Use this URL to cite or link to this record in EThOS: https://ethos.bl.uk/OrderDetails.do?uin=uk.bl.ethos.762233
Title: Essays on drivers of dietary changes in India
Author: Law, Tsz Wing
ISNI:       0000 0004 7655 8991
Awarding Body: University of Kent
Current Institution: University of Kent
Date of Award: 2018
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Abstract:
This thesis primarily uses the household consumption data from multiple rounds of the National Sample Survey (NSS) which were conducted on a national scale by the government of India from 1987-88 to 2011-12. In each NSS round, Indian households are asked to recall their expenditure in rupee and physical quantity whenever appropriate on over 100 food items along with other non-food items within a specified reference period. The NSS provides comprehensive information on household demographics and also the socio-economic characteristics of the members. But as in other expenditure surveys, it does not collect data on the market prices of various items. To account for this data limitation, we first obtain unit values of food items by dividing the expenditure with quantity purchased and then correct these values for measurement errors and quality effect based on Majumder et al. (2012). The resulted quality and demographically adjusted unit values are used as the proxy for market prices of food items. In terms of specific research issues addressed, we present three empirical studies. Study 1: Trade liberalisation and nutrition Trade liberalisation has been identified in many studies as one of the key causes of the adoption of non-traditional diet in developing countries (e.g. Pingali and Khwaja (2004); Thow and Hawkes (2009); Kearney (2010); Blouin et al. (2009)). However, these studies only provide descriptive evidence on the linkage between trade and diet. In Chapter 2, we perform an econometric analysis with instrumental variables to investigate how trade has actually affected food consumption patterns. Specifically, we examine whether the difference in consumption of cereal and animal products across Indian rural regions before and after the trade reforms in 1991 can be attributed to their differential degree of exposure to tariff cuts. Pooling from the NSS data, this study uses a geographical repeated cross-section dataset to examine this trade-diet link. The measure of regional exposure to trade liberalisation is constructed using Indian Census, product and industry level tariff data obtained from multiple sources. This study not only establishes the trade-diet link, but also investigates the possible channels behind this link. The estimates reveal that food tastes are an important channel in addition to income and prices.3 Study 2: Consumer tastes and nutrition The importance of food tastes as a channel between trade and diet found in Chapter 2 suggests that income and food prices are not the only factors driving the nutrition transition. Indeed, Deaton and Dr`eze (2009) argue that there have been important changes in Indian food habits that are not easily explained by changes in income and food prices. They point out that a simple explanation for the dietary shift from cereals is the changes in 'consumer tastes'. In Chapter 3, we investigate how changes in food preferences have contributed to the nutrition transition in India. A demand system approach is used to estimate time-varying income and price elasticities for cereals in order to infer changes in household preferences for cereals. Our estimates show that Indian demand for cereals have become less responsive to income growth and more responsive to changes in cereal prices. Cereals are found to have become a substitute rather than a complement to animal products in household diets, suggesting that cereals have become less preferred than before. Study 3: Food policy and nutrition As discussed before, the Indian food system has been criticised for its heavy bias on staple grains. Among all food assistance programs, the Midday Meal Scheme (MDMS) is often considered to be the most successful one implemented by the Indian government, at least in terms of outreach (Singh et al. 2013). It is a nationally mandated program which provides free cooked meals to primary students in public schools across all states in the country. These meals are composed mainly of local staples and supplemented with other foods occasionally. In Chapter 4, we look into the whether the provision of free school meals has brought nutritional benefits to Indian households in spite of its focus on calorie and protein sufficiency. In addition to the NSS data, this study also employs data from the District Information System for Education (DICE) to capture the schooling situation faced by households residing in different districts. Through applying propensity score matching (PSM) methods, we find that as compared to households who did not benefit from MDMS, recipient households enjoy a more diverse diet and have a higher daily calorie acquisition. The magnitude of these nutritional gains is shown to differ greatly across households in different social groups. The last chapter of this thesis summarises the findings from the above three empirical analyses and offers insights into how food and nutrition policies can be adjusted to tackle the contemporary challenges of over- and under-nutrition.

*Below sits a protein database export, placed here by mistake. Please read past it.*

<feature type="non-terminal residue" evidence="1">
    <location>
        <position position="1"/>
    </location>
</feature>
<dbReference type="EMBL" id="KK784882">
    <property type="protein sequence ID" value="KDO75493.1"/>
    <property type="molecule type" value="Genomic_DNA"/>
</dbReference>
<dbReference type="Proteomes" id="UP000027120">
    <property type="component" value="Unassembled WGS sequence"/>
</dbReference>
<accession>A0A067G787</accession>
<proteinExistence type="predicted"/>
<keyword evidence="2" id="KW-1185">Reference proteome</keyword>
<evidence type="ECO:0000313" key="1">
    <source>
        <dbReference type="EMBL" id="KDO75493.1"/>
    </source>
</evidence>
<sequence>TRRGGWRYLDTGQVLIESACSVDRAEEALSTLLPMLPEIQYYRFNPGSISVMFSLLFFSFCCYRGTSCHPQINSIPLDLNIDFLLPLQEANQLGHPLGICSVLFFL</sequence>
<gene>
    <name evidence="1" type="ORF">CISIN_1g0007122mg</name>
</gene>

Supervisor: Not available Sponsor: Not available
Qualification Name: Thesis (Ph.D.) Qualification Level: Doctoral
EThOS ID: uk.bl.ethos.762233  DOI: Not available
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